To Christmas or not to Christmas:

It is beginning to look a lot like Hanukkah

After much contemplation we have decided not to celebrate Christmas in our home. I am a little bit sad because I wanted a Christmas tree, to hell with the rest of it, I just am a fan of trees with the twinkly lights. I tried to trick my old man into buying a "Hanukkah Bush" but he was not amused. My dad, backing me up, suggested "A Pagan Pine" but that also was not accepted, so there you have it folks.

Archer will be raised a Jew which means he will probably ruin Santa for the rest of the kids.

"Why, Santa? He's just a big, fat lie the gentiles tell their kids. There is no Santa!"

Just as well, I suppose. Finding out that Santa was a big, fat lie was pretty upsetting. It was Katie Anglestead who broke the news to me in 2nd grade. I was a die-hard Santa fan. I even had an elf named Pixie that Santa sent as a messenger and he would move around the house whenever I left the room. I never was able to touch him because if I did he would disappear and every year I would cry on Christmas Eve because Pixie had to leave me and go back with Santa to the North Pole. One year Pixie fell from a shelf and broke. I was shattered to learn that he was made of glass but believed that it was just his "cover." There was no turning back after Katie broke the news, explaining in detail why Santa was an impossible idea. When I found Santa's gifts in my Dad's closet I knew Katie was right. It was traumatic. Idealism hurts, yo.

My questions to GGC Readers: How did you find out that Santa was a farce? For all non-celebrating Xmas readers: How did you feel about Santa? Did he come anyway? Some of my Jewish friends had "Hanukkah Harry" which is kind of odd, but shit, whatever works. Tell me your stories, people...

Signing off on this totally Torah Tuesday!

Rivka

GGC

8 comments:

Wendy | 7:17 PM

Well you know I'm all about the christmas envy so perhaps I am not the best person to make you feel better about the no-christmas-policy - We don't have a tree either - we celebrate Hanukkah but I am having some serious monster-green-jealousy-issues when I see my friends' beautiful christmas trees and lights..hang in there - you're not alone!

Jadenfish | 11:24 AM

growing up in my family was all about the jehovah's witness so that pretty much sucked the fun and magic out of christmas let alone EVERYTHING. thanks a lot Jdub.

Dutch | 12:13 PM

In my imagined secular jewish childhood I had Menorah Mortimer, the atheist, union organizing socialist intellectual with big black-framed glasses who loaned me copies of kafka and eagleton and told me how right I was to spite my fundamentalist christian family and their stupid gift-bestowing materialist capitalist icon.

Misfit Hausfrau | 3:46 AM

I learned everything that was important (the truth about Santa, Easter Bunny and the Tooth Fairy) on the school bus. Also learned some SWEET swear words.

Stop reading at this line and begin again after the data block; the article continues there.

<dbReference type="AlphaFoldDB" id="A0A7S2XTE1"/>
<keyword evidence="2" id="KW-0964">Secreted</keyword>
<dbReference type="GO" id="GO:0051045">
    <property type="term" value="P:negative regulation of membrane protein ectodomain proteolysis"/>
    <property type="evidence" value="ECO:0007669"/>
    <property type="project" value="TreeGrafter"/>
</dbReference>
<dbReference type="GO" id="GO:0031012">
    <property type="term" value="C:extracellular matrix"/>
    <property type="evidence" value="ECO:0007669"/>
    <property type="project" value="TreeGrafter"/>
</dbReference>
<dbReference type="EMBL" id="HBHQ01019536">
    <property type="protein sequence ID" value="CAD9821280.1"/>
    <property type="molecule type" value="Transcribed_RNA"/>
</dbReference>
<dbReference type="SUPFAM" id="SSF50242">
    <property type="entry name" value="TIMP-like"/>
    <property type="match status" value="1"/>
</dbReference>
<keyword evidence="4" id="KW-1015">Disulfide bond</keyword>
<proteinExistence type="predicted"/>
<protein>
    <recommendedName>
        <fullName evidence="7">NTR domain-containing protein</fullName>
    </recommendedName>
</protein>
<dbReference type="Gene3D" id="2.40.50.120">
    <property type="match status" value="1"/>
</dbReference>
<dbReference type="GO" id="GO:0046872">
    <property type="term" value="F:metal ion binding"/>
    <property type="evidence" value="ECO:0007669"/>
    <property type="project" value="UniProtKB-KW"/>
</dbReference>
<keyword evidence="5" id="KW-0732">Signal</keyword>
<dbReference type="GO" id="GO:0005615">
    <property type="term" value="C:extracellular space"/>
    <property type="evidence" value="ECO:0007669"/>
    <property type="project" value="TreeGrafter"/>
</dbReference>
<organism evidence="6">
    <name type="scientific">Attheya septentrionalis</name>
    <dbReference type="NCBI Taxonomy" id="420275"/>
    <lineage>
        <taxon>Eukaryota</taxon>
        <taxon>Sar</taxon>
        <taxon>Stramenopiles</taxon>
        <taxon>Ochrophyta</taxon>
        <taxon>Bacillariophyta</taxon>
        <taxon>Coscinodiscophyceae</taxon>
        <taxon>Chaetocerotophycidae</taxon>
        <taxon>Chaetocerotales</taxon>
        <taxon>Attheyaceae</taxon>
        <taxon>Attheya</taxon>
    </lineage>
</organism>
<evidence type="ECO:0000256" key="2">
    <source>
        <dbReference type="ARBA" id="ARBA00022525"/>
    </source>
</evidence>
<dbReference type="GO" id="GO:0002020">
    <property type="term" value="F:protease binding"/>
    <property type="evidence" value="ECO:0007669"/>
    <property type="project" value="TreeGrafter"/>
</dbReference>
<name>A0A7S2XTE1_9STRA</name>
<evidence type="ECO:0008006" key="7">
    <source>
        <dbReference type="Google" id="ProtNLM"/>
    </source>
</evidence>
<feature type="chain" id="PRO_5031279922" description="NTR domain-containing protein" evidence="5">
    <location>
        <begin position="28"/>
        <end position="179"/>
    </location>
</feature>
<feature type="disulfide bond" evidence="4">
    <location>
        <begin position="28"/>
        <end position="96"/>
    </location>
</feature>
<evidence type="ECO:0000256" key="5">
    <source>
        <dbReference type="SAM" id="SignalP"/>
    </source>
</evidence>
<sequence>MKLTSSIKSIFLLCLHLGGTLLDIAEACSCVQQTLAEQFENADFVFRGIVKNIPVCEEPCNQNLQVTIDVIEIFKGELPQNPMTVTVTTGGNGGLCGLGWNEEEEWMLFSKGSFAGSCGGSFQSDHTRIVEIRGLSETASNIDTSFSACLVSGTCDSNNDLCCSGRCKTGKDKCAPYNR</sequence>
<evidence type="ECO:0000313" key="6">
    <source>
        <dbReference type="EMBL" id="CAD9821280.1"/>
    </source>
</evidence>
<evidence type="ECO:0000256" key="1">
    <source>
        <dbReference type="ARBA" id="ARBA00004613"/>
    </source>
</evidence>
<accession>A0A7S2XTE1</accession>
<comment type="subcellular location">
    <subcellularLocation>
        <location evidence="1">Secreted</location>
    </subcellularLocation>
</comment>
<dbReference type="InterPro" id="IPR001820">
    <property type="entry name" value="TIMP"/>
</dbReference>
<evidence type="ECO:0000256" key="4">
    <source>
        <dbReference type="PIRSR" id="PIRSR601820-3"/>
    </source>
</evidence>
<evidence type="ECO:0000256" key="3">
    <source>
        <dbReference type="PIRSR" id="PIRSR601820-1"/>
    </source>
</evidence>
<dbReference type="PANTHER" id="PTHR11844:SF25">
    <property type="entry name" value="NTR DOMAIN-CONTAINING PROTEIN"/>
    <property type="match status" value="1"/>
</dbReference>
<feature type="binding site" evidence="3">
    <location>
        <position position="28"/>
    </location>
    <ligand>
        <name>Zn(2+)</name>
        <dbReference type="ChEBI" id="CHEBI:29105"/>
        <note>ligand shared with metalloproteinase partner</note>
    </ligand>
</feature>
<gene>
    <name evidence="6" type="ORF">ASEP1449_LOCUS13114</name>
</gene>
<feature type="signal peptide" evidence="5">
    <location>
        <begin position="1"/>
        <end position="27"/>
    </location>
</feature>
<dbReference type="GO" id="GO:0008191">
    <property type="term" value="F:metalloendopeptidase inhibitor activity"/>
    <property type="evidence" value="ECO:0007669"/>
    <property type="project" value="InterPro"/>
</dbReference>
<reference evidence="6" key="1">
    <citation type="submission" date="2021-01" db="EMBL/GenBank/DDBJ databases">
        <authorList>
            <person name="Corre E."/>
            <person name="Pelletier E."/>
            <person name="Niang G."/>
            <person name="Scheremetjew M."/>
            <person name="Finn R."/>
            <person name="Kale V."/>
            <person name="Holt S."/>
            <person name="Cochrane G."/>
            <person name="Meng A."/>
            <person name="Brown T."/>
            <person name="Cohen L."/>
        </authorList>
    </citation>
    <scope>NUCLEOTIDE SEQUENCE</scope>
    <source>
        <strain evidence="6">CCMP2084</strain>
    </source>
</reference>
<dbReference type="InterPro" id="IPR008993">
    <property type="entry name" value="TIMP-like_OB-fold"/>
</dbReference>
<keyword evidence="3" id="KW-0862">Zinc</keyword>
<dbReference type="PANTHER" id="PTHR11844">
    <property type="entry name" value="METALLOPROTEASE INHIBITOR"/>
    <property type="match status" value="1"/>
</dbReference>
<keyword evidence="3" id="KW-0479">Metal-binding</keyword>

Would you consider celebrating Festivus? You got room for a Festivus Pole in your living room?

GIRL'S GONE CHILD | 9:10 AM

Ohhh festivus? Sounds interesting and pshhhh, there is always room for a pole.

Blaire | 8:35 AM

KATIE ANGSTEAD! That BITCH!

GIRL'S GONE CHILD | 7:01 PM

HAHAHAHAHA! I changed her name by one letter so that if she googled herself she would not find me. You just blew my cover, Pear.

Tanya Norton | 10:20 PM

I think, upon having children, that even if I didn't celebrate Christmas, I would invent another tradition heralded by the appearance of an imaginary character once a year just to create an extra reason to have a super-duper imagination-filled fun day with my kiddies! Just because. Our's is not about the materialistics of the celebration (though it is an excellent reason to spoil our kids and let them have a day of being filled with candy and playing in a house of toys/books/craziness (okay the latter happens everyday), but of spending time with family and having a great day! We see family all the time and try to make every day fun, but this is a day filled with imagination and excitement where everything has gone beyond the normal of our day (the point of making it beyond normal in the first place!). My husband's culture doesn't celebrate Christmas but he accepts my desire to share the wonders that I experienced as a child, with our children. When the reality of Christmas and Santa is introduced, nothing will change except their knowledge, as was the case in our family, and therefore the tradition will neither cease nor negatively impact upon their experiences. Afterall, everything in life changes and is interpreted differently depending on our company, our mood and our knowledge. Life is indubitibly beautiful and wonderous and Christmas, as with other significant holidays, is a time to be together and enjoy the wonders of life! Oh and I love the traditions of decorating the fresh pine Christmas tree and dressing the kids in Christmas colours for photographs by the tree. It's just magical for us! xxx